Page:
Friday, March 16, 2012

Logan's Field Day


"Mom, I'm gonna die."

Logan and I were watching sack races on Field Day. Over 600 elementary students from around Phnom Penh gathered for a morning of friendly athletic competition. There was a welcome breeze and lots of sweaty, smiling faces. But Field Day isn’t exactly one of our family’s favorite days.

In Colorado Caleb and Logan attended an exceptional school that met students’ individual needs without making anyone feel different. Shortly after moving to Cambodia one of Logan’s second grade teachers commented, “I don’t think Logan even knows there is anything wrong with him.”

3rd grade Field Day changed that. Logan came home knowing there was something wrong. We had the conversation Joe and I always knew would come. “Logan, you have something called Cerebral Palsy, that’s a way of saying your brain got hurt. Lots of people have it but it looks different in everyone. For you it makes walking and writing harder. You are also legally blind in one eye. That makes it hard to see how close or far away something is and why it takes longer for you to read.”

When 4th grade Field Day came around Logan went with his class. He wore the special Field Day T-shirt and cheered on his classmates but he didn’t want to compete. His teacher understood and so did we.

This year, with the encouragement of his 5th grade teacher, Logan decided to participate in three events: the soft ball throw, class tug of war and the sack race. I had never seen a soft ball in Cambodia and wasn’t sure how to practice tug of war but I did have a pillowcase. So in the evenings Logan practiced sack hopping.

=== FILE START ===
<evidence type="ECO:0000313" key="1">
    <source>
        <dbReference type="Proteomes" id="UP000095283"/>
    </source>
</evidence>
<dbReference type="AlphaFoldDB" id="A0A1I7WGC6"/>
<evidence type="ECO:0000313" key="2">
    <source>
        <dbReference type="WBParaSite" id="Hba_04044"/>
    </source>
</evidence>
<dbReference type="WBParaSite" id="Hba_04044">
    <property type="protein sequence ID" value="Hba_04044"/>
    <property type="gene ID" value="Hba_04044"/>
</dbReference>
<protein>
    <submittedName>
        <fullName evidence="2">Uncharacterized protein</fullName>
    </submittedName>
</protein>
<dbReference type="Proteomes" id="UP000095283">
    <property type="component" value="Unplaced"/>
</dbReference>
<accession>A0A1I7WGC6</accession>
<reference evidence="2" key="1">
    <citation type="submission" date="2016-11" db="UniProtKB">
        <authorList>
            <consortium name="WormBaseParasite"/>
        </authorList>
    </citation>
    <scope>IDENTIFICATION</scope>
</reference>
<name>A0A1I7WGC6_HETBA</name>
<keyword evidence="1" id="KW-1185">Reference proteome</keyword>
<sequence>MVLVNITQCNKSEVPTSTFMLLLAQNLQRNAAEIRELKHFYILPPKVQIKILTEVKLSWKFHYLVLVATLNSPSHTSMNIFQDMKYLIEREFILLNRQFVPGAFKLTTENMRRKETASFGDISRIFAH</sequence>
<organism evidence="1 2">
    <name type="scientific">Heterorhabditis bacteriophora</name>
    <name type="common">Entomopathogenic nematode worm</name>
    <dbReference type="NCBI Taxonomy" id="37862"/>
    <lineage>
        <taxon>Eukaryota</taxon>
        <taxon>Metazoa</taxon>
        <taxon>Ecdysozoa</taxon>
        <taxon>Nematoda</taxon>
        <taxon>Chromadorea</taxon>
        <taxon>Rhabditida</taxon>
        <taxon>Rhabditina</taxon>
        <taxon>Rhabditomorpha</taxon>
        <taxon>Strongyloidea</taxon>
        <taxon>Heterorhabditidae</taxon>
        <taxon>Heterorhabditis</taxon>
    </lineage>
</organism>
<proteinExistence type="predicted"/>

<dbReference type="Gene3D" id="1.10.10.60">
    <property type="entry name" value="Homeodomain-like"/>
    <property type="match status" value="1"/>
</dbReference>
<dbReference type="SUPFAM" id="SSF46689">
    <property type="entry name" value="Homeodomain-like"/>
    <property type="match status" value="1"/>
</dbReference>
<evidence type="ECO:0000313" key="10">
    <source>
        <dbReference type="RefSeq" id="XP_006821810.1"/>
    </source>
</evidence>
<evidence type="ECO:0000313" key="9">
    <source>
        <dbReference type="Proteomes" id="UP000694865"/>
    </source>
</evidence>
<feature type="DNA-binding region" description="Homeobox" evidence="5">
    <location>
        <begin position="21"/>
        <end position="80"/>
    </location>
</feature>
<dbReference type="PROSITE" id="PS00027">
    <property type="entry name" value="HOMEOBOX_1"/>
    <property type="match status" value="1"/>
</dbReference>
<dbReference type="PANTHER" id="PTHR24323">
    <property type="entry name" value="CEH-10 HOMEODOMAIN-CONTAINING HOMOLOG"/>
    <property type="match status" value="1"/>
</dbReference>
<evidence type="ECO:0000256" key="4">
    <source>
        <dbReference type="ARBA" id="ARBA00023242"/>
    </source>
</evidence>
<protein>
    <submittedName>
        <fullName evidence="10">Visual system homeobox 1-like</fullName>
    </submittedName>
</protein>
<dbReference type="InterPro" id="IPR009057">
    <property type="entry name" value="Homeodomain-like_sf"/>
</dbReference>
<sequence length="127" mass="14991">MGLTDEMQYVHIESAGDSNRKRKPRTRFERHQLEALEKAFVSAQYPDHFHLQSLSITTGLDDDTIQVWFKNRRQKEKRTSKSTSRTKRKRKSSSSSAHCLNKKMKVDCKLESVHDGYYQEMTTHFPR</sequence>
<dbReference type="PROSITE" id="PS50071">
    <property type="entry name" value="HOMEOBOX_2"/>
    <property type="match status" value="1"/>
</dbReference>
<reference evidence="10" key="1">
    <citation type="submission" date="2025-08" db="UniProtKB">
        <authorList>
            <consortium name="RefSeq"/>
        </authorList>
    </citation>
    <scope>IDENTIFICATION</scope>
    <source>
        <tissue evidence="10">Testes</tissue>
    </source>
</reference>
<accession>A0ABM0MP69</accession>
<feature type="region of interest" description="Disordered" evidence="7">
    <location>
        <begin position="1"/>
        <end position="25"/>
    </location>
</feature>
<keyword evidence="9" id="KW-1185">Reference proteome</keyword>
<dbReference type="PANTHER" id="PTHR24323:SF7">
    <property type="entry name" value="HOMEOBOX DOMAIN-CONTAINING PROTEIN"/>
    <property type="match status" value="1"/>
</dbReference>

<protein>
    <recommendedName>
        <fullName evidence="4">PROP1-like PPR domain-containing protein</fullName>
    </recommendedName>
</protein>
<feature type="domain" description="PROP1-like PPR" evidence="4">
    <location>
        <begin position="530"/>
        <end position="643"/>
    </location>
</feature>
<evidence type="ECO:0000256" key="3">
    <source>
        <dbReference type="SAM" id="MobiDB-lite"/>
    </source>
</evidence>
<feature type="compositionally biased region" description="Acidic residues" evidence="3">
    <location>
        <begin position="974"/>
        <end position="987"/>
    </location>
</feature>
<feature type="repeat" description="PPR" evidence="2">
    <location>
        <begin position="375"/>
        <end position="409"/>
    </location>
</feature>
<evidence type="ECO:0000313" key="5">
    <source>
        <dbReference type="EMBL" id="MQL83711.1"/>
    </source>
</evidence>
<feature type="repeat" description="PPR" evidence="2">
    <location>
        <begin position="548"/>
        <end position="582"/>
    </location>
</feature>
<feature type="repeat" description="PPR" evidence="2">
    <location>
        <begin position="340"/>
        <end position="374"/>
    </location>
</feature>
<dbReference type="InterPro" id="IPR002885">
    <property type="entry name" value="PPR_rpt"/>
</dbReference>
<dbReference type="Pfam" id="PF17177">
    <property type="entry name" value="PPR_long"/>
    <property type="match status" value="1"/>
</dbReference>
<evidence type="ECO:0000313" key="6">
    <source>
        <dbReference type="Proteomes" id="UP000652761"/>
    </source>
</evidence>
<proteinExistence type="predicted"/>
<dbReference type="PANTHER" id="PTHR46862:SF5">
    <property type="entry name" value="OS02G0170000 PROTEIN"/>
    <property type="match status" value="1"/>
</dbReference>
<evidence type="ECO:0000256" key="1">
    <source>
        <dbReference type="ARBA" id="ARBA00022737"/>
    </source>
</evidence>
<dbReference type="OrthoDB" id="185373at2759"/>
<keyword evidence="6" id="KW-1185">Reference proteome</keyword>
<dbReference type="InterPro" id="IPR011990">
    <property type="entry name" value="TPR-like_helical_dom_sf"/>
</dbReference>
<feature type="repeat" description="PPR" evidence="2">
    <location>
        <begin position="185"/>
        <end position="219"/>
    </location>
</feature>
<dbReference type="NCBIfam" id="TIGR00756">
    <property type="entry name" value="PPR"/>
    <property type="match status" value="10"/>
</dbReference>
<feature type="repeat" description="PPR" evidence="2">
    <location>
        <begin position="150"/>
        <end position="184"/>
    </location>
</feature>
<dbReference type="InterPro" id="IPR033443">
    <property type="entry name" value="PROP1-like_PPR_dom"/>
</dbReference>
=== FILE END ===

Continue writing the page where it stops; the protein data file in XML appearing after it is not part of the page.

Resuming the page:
But out on the field, as Logan and I watched the sack races, we both knew he would have a hard time making it. When it was time for his race I looked into his eyes and said, “You don’t have to do this. Dad and I don’t need you to do it. This is only for you, if you want to.” He said, “I want to.”

I helped him into his sack. He hopped his little heart out. He finished the race.

Tears filled my eyes. I wasn’t sad about his disabilities, I was proud of his heart. The innocent days of, “Not knowing anything is wrong with him,” have passed, but his determination presses on.

We are by no means perfect parents; the kids in our home are not perfect either. Logan is a normal kid who needs to grow and mature just like most kids his age. But as I see him step out of little boyhood I catch a glimpse of who he is growing up to be – someone who faces life’s challenges with courage and determination.

It’s amazing to see how God can take imperfection, add a challenge and then create an outcome that is encouraging and even inspiring. Isn’t that awesome? It’s one more reason we love being parents!

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